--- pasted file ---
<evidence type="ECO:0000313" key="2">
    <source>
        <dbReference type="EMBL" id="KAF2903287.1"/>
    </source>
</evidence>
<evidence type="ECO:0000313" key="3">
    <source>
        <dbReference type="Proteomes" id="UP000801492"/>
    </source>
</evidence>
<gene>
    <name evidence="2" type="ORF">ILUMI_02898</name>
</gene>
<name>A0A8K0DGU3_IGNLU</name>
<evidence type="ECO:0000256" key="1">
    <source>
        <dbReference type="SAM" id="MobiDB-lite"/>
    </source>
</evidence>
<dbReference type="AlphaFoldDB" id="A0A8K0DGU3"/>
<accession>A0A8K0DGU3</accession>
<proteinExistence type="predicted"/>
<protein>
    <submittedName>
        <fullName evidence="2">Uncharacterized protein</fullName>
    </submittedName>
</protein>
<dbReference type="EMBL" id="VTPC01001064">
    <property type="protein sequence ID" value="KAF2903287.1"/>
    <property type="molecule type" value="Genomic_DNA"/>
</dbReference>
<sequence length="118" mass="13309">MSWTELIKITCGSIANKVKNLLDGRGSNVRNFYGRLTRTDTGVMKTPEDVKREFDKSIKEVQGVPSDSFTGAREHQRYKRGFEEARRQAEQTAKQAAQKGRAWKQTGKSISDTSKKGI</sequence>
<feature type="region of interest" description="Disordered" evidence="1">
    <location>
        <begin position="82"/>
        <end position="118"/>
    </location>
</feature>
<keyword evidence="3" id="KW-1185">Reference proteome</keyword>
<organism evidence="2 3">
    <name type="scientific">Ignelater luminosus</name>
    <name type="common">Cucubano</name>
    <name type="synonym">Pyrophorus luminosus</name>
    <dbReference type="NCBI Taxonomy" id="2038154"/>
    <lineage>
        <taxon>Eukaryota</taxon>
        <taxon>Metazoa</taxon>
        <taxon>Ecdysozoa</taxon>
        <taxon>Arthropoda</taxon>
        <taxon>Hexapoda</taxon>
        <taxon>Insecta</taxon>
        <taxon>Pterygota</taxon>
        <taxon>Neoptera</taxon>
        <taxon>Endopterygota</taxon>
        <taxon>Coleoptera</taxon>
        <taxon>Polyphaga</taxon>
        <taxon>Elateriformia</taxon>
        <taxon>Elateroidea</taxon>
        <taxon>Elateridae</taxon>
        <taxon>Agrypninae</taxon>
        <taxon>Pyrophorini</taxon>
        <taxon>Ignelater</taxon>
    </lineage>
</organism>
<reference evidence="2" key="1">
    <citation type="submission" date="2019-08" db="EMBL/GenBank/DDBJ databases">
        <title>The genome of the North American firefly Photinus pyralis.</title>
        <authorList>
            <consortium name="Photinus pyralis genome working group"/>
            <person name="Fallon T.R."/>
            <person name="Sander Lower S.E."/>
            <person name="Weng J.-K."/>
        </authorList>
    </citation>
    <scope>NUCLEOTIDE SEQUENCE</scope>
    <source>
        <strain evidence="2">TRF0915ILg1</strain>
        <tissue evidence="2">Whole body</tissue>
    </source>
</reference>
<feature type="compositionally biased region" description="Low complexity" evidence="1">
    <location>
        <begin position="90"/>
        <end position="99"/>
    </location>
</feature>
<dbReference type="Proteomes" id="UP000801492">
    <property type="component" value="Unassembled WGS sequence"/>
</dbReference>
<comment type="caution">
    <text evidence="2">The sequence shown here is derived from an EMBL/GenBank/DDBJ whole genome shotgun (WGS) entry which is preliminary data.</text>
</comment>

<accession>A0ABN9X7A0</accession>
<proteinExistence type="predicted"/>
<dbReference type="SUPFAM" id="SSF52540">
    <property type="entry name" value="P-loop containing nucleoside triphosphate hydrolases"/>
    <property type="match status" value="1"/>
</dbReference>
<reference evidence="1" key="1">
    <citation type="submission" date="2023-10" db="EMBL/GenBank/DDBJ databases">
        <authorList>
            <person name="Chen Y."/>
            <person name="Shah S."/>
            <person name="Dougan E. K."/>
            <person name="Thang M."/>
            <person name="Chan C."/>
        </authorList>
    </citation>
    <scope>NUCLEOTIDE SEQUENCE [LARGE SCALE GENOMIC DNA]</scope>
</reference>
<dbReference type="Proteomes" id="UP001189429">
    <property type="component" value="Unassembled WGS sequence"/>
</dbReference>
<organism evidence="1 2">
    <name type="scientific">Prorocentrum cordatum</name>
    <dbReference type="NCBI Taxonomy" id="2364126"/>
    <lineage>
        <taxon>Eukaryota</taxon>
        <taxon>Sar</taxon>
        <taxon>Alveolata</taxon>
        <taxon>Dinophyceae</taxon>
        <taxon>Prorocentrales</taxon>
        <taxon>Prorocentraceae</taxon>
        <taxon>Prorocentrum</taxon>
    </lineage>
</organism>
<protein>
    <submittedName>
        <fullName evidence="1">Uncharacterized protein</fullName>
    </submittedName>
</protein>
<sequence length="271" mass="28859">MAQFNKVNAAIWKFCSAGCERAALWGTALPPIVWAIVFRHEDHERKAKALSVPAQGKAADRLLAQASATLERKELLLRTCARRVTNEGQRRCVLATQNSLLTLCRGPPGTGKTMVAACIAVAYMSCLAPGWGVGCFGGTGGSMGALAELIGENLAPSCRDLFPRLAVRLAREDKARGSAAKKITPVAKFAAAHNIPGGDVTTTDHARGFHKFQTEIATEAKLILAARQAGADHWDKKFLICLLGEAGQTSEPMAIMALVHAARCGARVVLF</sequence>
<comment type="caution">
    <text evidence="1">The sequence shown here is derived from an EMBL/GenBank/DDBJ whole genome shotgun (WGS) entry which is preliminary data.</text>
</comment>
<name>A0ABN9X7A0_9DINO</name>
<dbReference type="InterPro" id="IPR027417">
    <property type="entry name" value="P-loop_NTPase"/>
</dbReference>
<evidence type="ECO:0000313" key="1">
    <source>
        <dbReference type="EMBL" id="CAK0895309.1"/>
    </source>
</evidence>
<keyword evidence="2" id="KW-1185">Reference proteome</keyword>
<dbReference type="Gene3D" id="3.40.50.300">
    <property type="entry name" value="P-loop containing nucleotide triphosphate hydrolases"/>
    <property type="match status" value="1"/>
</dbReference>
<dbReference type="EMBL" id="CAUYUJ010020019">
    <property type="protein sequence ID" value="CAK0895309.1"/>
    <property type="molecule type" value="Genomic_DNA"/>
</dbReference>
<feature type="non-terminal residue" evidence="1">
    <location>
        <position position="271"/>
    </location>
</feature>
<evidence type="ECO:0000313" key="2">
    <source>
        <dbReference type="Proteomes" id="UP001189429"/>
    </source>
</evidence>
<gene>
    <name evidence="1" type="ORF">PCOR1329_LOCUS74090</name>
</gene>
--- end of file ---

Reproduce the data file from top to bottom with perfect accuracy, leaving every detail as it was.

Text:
<evidence type="ECO:0000313" key="2">
    <source>
        <dbReference type="EMBL" id="KAF2903287.1"/>
    </source>
</evidence>
<evidence type="ECO:0000313" key="3">
    <source>
        <dbReference type="Proteomes" id="UP000801492"/>
    </source>
</evidence>
<gene>
    <name evidence="2" type="ORF">ILUMI_02898</name>
</gene>
<name>A0A8K0DGU3_IGNLU</name>
<evidence type="ECO:0000256" key="1">
    <source>
        <dbReference type="SAM" id="MobiDB-lite"/>
    </source>
</evidence>
<dbReference type="AlphaFoldDB" id="A0A8K0DGU3"/>
<accession>A0A8K0DGU3</accession>
<proteinExistence type="predicted"/>
<protein>
    <submittedName>
        <fullName evidence="2">Uncharacterized protein</fullName>
    </submittedName>
</protein>
<dbReference type="EMBL" id="VTPC01001064">
    <property type="protein sequence ID" value="KAF2903287.1"/>
    <property type="molecule type" value="Genomic_DNA"/>
</dbReference>
<sequence length="118" mass="13309">MSWTELIKITCGSIANKVKNLLDGRGSNVRNFYGRLTRTDTGVMKTPEDVKREFDKSIKEVQGVPSDSFTGAREHQRYKRGFEEARRQAEQTAKQAAQKGRAWKQTGKSISDTSKKGI</sequence>
<feature type="region of interest" description="Disordered" evidence="1">
    <location>
        <begin position="82"/>
        <end position="118"/>
    </location>
</feature>
<keyword evidence="3" id="KW-1185">Reference proteome</keyword>
<organism evidence="2 3">
    <name type="scientific">Ignelater luminosus</name>
    <name type="common">Cucubano</name>
    <name type="synonym">Pyrophorus luminosus</name>
    <dbReference type="NCBI Taxonomy" id="2038154"/>
    <lineage>
        <taxon>Eukaryota</taxon>
        <taxon>Metazoa</taxon>
        <taxon>Ecdysozoa</taxon>
        <taxon>Arthropoda</taxon>
        <taxon>Hexapoda</taxon>
        <taxon>Insecta</taxon>
        <taxon>Pterygota</taxon>
        <taxon>Neoptera</taxon>
        <taxon>Endopterygota</taxon>
        <taxon>Coleoptera</taxon>
        <taxon>Polyphaga</taxon>
        <taxon>Elateriformia</taxon>
        <taxon>Elateroidea</taxon>
        <taxon>Elateridae</taxon>
        <taxon>Agrypninae</taxon>
        <taxon>Pyrophorini</taxon>
        <taxon>Ignelater</taxon>
    </lineage>
</organism>
<reference evidence="2" key="1">
    <citation type="submission" date="2019-08" db="EMBL/GenBank/DDBJ databases">
        <title>The genome of the North American firefly Photinus pyralis.</title>
        <authorList>
            <consortium name="Photinus pyralis genome working group"/>
            <person name="Fallon T.R."/>
            <person name="Sander Lower S.E."/>
            <person name="Weng J.-K."/>
        </authorList>
    </citation>
    <scope>NUCLEOTIDE SEQUENCE</scope>
    <source>
        <strain evidence="2">TRF0915ILg1</strain>
        <tissue evidence="2">Whole body</tissue>
    </source>
</reference>
<feature type="compositionally biased region" description="Low complexity" evidence="1">
    <location>
        <begin position="90"/>
        <end position="99"/>
    </location>
</feature>
<dbReference type="Proteomes" id="UP000801492">
    <property type="component" value="Unassembled WGS sequence"/>
</dbReference>
<comment type="caution">
    <text evidence="2">The sequence shown here is derived from an EMBL/GenBank/DDBJ whole genome shotgun (WGS) entry which is preliminary data.</text>
</comment>

<accession>A0ABN9X7A0</accession>
<proteinExistence type="predicted"/>
<dbReference type="SUPFAM" id="SSF52540">
    <property type="entry name" value="P-loop containing nucleoside triphosphate hydrolases"/>
    <property type="match status" value="1"/>
</dbReference>
<reference evidence="1" key="1">
    <citation type="submission" date="2023-10" db="EMBL/GenBank/DDBJ databases">
        <authorList>
            <person name="Chen Y."/>
            <person name="Shah S."/>
            <person name="Dougan E. K."/>
            <person name="Thang M."/>
            <person name="Chan C."/>
        </authorList>
    </citation>
    <scope>NUCLEOTIDE SEQUENCE [LARGE SCALE GENOMIC DNA]</scope>
</reference>
<dbReference type="Proteomes" id="UP001189429">
    <property type="component" value="Unassembled WGS sequence"/>
</dbReference>
<organism evidence="1 2">
    <name type="scientific">Prorocentrum cordatum</name>
    <dbReference type="NCBI Taxonomy" id="2364126"/>
    <lineage>
        <taxon>Eukaryota</taxon>
        <taxon>Sar</taxon>
        <taxon>Alveolata</taxon>
        <taxon>Dinophyceae</taxon>
        <taxon>Prorocentrales</taxon>
        <taxon>Prorocentraceae</taxon>
        <taxon>Prorocentrum</taxon>
    </lineage>
</organism>
<protein>
    <submittedName>
        <fullName evidence="1">Uncharacterized protein</fullName>
    </submittedName>
</protein>
<sequence length="271" mass="28859">MAQFNKVNAAIWKFCSAGCERAALWGTALPPIVWAIVFRHEDHERKAKALSVPAQGKAADRLLAQASATLERKELLLRTCARRVTNEGQRRCVLATQNSLLTLCRGPPGTGKTMVAACIAVAYMSCLAPGWGVGCFGGTGGSMGALAELIGENLAPSCRDLFPRLAVRLAREDKARGSAAKKITPVAKFAAAHNIPGGDVTTTDHARGFHKFQTEIATEAKLILAARQAGADHWDKKFLICLLGEAGQTSEPMAIMALVHAARCGARVVLF</sequence>
<comment type="caution">
    <text evidence="1">The sequence shown here is derived from an EMBL/GenBank/DDBJ whole genome shotgun (WGS) entry which is preliminary data.</text>
</comment>
<name>A0ABN9X7A0_9DINO</name>
<dbReference type="InterPro" id="IPR027417">
    <property type="entry name" value="P-loop_NTPase"/>
</dbReference>
<evidence type="ECO:0000313" key="1">
    <source>
        <dbReference type="EMBL" id="CAK0895309.1"/>
    </source>
</evidence>
<keyword evidence="2" id="KW-1185">Reference proteome</keyword>
<dbReference type="Gene3D" id="3.40.50.300">
    <property type="entry name" value="P-loop containing nucleotide triphosphate hydrolases"/>
    <property type="match status" value="1"/>
</dbReference>
<dbReference type="EMBL" id="CAUYUJ010020019">
    <property type="protein sequence ID" value="CAK0895309.1"/>
    <property type="molecule type" value="Genomic_DNA"/>
</dbReference>
<feature type="non-terminal residue" evidence="1">
    <location>
        <position position="271"/>
    </location>
</feature>
<evidence type="ECO:0000313" key="2">
    <source>
        <dbReference type="Proteomes" id="UP001189429"/>
    </source>
</evidence>
<gene>
    <name evidence="1" type="ORF">PCOR1329_LOCUS74090</name>
</gene>